There are no trips to Hawaii or the Virgin Islands or any tropical site but the UConn men’s basketball team is playing in an exempt tourney is rather, um, exotic, locale.
The Huskies boarded a bus for New York City late Wednesday, making the trek to Midtown for their matchup with Boston College Thursday night in the 2K Sports Classic.
Before they left, however, they spent a few minutes with the media.
— OBVIOUSLY HE CAN’T speak about Daniel Hamilton by name or specifically, but UConn coach Kevin Ollie did discuss the general practice of recruits not signing Letters of Intent.
Hamilton, it appears, will not sign a LOI with UConn but remains committed to the Huskies.
Ollie was asked if he was comfortable with situations in which a player doesn’t sign an LOI.
“You have to be comfortable with it. I can’t say ‘We don’t want you to come now.’ That’s their decision,” Ollie said. “I’m comfortable with it. We have verbal commitments and we’re going to stick by them until they say they’re de-committing.”
If one of his recruits actually does de-commit then Ollie says that’s obviously a different story.
“A lot of people want to come here. If they don’t want to come then we’re moving on. It ain’t like we’re an ugly duckling and nobody wants to marry us. We’ve got some other choices,” Ollie said.
— THE TWO GAMES in two days schedule might be tough on everyone but Ollie likes his team’s depth in situations like this.
“People say we can go to 10. I think we can go to 12,” Ollie said. “There’s just not enough minutes in the game. We have a real deep bench and hopefully we can use that.”
— IF YOU MISSED it earlier, the Huskies are headed to Puerto Rico next season.
— HE WASN’T EXACTLY spurned by his hometown college but Shabazz Napier was a bit shocked Boston College didn’t pursue him harder.
His good friend Steve Hailey, a man Napier calls “my brother” went to BC. And Napier had other friends on the Eagles’ roster and attended many games.
“I was kind of surprised they never offered me a scholarship until they heard I was leaving my junior year (of high school),” Napier said.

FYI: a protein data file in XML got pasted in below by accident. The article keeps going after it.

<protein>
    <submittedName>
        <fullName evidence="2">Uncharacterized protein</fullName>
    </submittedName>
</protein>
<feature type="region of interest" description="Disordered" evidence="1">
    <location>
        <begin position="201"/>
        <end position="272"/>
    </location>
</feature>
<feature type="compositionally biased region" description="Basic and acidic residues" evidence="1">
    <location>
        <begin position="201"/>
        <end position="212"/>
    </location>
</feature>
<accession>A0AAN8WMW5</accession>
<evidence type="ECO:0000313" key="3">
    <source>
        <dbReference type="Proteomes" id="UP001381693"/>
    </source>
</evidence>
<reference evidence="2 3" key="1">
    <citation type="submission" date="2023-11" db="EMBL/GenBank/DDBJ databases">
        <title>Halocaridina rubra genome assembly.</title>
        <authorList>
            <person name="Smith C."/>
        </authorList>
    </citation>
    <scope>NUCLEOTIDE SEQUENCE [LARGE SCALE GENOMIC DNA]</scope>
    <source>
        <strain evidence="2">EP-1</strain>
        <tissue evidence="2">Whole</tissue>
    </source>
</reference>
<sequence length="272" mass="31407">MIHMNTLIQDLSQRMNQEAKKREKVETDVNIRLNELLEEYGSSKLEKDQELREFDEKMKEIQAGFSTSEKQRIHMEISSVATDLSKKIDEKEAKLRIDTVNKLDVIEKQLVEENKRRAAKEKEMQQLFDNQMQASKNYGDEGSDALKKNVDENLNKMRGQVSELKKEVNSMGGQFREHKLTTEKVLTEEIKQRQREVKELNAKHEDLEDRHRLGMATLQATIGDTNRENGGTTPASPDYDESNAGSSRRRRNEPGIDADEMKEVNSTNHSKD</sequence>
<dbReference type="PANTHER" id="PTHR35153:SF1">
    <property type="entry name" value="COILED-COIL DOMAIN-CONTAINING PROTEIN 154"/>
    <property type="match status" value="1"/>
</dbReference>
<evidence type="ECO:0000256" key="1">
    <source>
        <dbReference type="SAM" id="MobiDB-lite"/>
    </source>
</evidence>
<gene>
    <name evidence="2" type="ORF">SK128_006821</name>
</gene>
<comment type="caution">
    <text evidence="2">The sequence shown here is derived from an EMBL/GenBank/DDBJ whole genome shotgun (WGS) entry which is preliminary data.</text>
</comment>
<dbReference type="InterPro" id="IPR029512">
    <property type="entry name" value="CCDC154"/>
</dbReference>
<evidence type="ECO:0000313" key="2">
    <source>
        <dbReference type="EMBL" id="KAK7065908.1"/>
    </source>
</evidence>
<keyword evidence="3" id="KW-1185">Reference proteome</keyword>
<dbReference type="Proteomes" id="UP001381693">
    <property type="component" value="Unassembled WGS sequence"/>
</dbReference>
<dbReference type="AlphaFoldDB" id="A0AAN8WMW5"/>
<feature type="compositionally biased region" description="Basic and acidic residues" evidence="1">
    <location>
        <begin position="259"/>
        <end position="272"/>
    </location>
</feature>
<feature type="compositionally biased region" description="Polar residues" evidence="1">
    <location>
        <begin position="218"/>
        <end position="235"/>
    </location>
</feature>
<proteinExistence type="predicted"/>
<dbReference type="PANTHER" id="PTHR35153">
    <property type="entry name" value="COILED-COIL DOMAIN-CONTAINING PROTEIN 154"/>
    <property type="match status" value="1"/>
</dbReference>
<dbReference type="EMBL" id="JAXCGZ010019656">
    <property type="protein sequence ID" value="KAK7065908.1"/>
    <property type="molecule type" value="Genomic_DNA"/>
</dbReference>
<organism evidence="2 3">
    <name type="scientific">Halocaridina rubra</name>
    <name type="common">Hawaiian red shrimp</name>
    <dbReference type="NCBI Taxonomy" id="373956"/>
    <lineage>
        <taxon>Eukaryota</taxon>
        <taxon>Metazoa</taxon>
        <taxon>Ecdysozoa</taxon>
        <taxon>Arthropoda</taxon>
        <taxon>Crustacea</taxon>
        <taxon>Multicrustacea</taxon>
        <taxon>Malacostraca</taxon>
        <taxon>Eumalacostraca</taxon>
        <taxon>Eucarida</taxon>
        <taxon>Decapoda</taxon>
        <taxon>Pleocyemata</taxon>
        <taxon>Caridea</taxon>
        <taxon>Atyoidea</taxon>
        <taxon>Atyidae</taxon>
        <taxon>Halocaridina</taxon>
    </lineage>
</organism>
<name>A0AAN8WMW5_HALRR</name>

Napier said BC had plenty of chances to “grab me up” but never did. He did say, however, that he might not have loved coach Al Skinner’s offense.
“This was when Al Skinner was running the flex. All they did was flex, flex, flex,” Napier said. “It was all about Craig Smith and Jared Dudley and those guys. It wasn’t too much of how it is now, which is up and down a little bit more.”
— WE ALSO HAD a chance to speak with BC coach Steve Donahue.
For starters, Donahue like Ollie would like to see the series re-start.
“I would love to play the game. I talked to Kevin about it,” Donahue said. “I’m probably not a real expert on the rivalry and things like that. I just know they’re a good program and we’re both from up in this area. I think it makes sense that we play each other.”
Donahue seems to have a great deal of respect for what UConn can do on the court.
“The kid Napier is as good as there is in college basketball in terms of helping his team win. It’s incredible that he’s averaging almost a triple-double,” Donahue said. “The thing I admire most about him is he really plays for the team. There’s not a lot of selfishness to him at all. He’s willing to make passes, give up his body and everybody else feeds off of him.”
The Eagles are 1-3 this season, though a number of those losses have been close calls.
“At times we’ve played really well. We’ve had double-digit leads well into the second half in three of those games. I think we’ve played good basketball teams,” Donahue said. “That being said we obviously haven’t defended, rebounded and taken care of the ball in key times. There’s obviously a lot of room for growth.”